HVAC Humidity Control: 5 Reasons Your AC Is Ineffective

Dec 20, 2022 | 0 comments

Isn’t the purpose of air conditioning humidity control to eliminate humidity? Why, then, does yours not function properly? Maintaining a humidity level between 40 and 60 percent for most rooms is essential for reasons other than comfort. Read on to find out more about HVAC humidity management and why your AC might not be capable if you’re sweating your way through another steamy August. Then, to prevent your room from seeming like a tropical rainforest, we’ll explain four ways you may make an older unit remove more moisture.

Your air conditioner is too big for the room.

First of all, when we discuss AC size, we are referring to cooling capability rather than the unit’s actual size. People may need clarification regarding other aspects, like the size of an AC unit.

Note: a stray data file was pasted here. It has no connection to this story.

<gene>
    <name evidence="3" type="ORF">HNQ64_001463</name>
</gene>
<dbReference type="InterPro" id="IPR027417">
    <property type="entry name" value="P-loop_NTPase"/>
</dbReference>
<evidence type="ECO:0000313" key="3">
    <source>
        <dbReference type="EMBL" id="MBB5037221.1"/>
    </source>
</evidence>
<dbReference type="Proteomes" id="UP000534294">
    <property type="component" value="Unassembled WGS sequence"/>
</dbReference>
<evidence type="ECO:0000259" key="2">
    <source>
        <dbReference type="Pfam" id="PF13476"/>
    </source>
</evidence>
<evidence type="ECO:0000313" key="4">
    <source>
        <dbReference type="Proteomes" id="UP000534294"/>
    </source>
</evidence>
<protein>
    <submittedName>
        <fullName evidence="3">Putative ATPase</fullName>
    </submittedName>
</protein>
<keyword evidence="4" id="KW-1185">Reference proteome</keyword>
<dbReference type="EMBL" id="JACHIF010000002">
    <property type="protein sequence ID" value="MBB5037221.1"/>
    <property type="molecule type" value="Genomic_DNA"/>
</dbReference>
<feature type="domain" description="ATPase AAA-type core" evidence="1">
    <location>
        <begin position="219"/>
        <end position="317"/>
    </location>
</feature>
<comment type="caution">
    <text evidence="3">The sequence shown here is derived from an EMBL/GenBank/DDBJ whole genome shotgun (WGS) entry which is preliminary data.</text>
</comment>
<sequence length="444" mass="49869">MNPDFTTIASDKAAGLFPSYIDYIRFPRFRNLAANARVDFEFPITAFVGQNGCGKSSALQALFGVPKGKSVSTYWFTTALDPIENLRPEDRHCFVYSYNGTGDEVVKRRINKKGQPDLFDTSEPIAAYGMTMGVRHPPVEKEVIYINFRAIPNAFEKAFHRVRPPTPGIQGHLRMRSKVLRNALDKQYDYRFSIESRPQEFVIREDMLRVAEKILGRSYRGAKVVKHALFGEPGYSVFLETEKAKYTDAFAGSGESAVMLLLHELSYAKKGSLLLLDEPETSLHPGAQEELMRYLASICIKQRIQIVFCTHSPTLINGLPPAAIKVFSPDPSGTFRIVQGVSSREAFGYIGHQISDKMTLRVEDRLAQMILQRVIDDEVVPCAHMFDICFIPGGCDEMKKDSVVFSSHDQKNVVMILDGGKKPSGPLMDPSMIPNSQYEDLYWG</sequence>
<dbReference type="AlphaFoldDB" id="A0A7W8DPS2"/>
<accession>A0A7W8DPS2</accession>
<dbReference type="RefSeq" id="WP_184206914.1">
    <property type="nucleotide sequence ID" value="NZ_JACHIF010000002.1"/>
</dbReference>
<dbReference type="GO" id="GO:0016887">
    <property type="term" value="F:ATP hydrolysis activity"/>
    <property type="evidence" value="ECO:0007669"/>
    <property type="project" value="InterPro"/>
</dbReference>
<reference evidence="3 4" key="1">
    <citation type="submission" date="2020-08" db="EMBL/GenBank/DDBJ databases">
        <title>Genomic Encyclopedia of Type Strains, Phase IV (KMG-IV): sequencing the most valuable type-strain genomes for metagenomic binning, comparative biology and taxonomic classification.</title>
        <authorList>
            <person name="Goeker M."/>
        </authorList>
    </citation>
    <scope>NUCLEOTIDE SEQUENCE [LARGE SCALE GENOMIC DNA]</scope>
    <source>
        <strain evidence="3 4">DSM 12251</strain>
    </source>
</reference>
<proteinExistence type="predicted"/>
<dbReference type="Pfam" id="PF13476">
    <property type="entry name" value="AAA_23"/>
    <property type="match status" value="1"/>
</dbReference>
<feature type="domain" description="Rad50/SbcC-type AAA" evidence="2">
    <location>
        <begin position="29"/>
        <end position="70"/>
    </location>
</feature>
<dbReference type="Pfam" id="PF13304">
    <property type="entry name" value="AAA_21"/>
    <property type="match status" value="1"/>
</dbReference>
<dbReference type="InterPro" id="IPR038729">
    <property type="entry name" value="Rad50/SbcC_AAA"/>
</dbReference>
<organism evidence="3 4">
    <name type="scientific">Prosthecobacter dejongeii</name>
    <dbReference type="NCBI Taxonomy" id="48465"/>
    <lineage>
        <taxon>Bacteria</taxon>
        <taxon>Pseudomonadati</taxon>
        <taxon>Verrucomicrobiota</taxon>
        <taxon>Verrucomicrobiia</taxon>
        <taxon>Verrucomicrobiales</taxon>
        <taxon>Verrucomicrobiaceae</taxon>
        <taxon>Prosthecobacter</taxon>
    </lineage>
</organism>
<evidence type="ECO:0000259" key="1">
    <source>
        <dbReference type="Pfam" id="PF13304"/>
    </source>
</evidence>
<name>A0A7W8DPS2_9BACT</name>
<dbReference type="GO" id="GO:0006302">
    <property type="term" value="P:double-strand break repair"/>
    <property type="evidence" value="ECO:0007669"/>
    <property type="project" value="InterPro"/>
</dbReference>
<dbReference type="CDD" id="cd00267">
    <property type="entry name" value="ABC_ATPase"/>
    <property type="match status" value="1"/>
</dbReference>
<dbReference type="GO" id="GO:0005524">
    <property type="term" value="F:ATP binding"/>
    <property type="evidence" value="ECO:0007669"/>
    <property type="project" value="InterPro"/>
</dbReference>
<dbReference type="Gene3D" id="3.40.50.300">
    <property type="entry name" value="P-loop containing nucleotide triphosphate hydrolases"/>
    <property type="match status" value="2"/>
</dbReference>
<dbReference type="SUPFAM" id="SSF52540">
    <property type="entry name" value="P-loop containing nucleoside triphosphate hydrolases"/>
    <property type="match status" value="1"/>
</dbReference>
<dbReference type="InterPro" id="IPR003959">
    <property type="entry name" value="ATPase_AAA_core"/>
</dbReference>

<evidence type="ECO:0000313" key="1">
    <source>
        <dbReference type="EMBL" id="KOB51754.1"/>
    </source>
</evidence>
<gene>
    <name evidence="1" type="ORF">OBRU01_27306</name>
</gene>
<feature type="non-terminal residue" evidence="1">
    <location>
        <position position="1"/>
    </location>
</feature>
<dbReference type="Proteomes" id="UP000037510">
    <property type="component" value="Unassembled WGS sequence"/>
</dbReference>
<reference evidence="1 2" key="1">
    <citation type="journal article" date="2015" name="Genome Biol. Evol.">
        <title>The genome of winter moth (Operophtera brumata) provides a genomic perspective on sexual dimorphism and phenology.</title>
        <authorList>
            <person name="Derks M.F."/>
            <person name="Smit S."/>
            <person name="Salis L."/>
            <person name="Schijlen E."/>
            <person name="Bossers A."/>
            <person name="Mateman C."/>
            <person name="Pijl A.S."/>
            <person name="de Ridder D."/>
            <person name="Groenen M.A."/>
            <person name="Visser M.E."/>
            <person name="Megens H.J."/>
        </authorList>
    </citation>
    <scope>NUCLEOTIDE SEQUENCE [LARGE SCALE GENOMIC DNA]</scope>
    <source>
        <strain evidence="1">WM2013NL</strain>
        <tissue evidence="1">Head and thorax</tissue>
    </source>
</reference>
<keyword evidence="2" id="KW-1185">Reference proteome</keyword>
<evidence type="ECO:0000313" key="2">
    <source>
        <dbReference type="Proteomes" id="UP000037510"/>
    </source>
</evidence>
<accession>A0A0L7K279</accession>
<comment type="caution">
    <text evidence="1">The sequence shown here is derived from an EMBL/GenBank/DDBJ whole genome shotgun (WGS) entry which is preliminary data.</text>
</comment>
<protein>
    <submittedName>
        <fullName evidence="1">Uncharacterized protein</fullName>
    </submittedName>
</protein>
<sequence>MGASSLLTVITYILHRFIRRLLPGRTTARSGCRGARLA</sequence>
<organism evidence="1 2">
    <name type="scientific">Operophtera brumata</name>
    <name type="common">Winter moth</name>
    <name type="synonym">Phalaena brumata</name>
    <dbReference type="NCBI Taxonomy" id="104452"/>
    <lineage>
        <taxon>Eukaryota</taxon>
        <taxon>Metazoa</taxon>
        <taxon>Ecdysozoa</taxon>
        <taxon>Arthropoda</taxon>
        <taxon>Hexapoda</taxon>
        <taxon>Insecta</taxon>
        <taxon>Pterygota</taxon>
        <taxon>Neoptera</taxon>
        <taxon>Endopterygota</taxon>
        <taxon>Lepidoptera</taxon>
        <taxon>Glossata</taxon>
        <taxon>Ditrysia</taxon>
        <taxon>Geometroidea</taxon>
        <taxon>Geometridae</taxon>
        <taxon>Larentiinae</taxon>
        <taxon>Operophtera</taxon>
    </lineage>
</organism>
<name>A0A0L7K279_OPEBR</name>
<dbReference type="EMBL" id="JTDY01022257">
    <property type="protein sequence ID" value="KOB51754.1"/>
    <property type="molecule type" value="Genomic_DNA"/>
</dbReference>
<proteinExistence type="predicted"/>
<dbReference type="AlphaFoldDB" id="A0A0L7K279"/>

To argue that your air conditioning humidity control is too big to complete the job efficiently is counter-intuitive if you’re not an HVAC specialist. A larger system could offer more significant HVAC humidity management in addition to cooling.

Sadly, the response is no. The truth is that an enormous AC system performs poorly at regulating both humidity and temperature. The device never works long enough to remove humidity from the air because the strong compressor rapidly switches on and off.

Using a load calculation procedure, you should carefully calculate the size of your AC. There is a considerable risk that your AC was picked and installed improperly if a builder did it as opposed to a licensed HVAC provider. That is how many residences and commercial establishments have come to have enormous HVAC and air conditioning humidity control devices. To solve this issue, you need to install a lesser-capacity AC system.

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Your AC can only run at one speed.

When it comes to HVAC humidity management, an air conditioner that can only operate at one speed—basically, on or off—may experience the same issues as one that is too big.